School garden professional development plan – The main obstacles to most teachers considering curriculum integration with a school garden are: 1) school garden growing methods don’t align with the school year (production in the summer), 2) teachers are not comfortable with the garden, 3) teachers are unsure how to incorporate the garden into the standards. In order to address these obstacles, it is highly recommended that each grant recipient’s school garden committee work together to identify a professional development plan for the teachers in their school to provide them with opportunities for initial engagement in the garden, training on curriculum pieces that incorporate the garden as a learning lab, and consider methods to grow throughout the year for increased participation.
School garden committee – Each site should have a robust school garden committee of passionate individuals willing to contribute to making the school garden a success. This committee provides leadership regarding the program and is responsible for helping set program direction (goals/vision), identifying obstacles, developing policies and trainings as needed, and assessing the success of the school garden program. The committee may include teachers, other school staffers, parents, alumni, student representatives, community members, nonprofit partners, etc.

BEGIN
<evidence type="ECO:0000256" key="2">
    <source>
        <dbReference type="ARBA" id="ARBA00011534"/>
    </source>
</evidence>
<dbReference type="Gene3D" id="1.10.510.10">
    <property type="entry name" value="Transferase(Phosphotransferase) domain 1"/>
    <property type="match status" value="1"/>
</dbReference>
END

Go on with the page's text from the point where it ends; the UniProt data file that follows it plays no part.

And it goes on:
School garden site coordinator(s) – The individual(s) spearheading school garden logistics including preparation, implementation, maintenance, harvesting, food safety, risk management in the garden.
School garden program coordinator(s) – The individuals(s) responsible for garden integration in classrooms and the school community. Provides leadership to staff on professional development, works closely with the garden coordinator on the logistics and plans for the garden for maximum integration with student learning. Depending on the school situation, the same individuals(s) may be both the garden site coordinator and the garden program coordinator.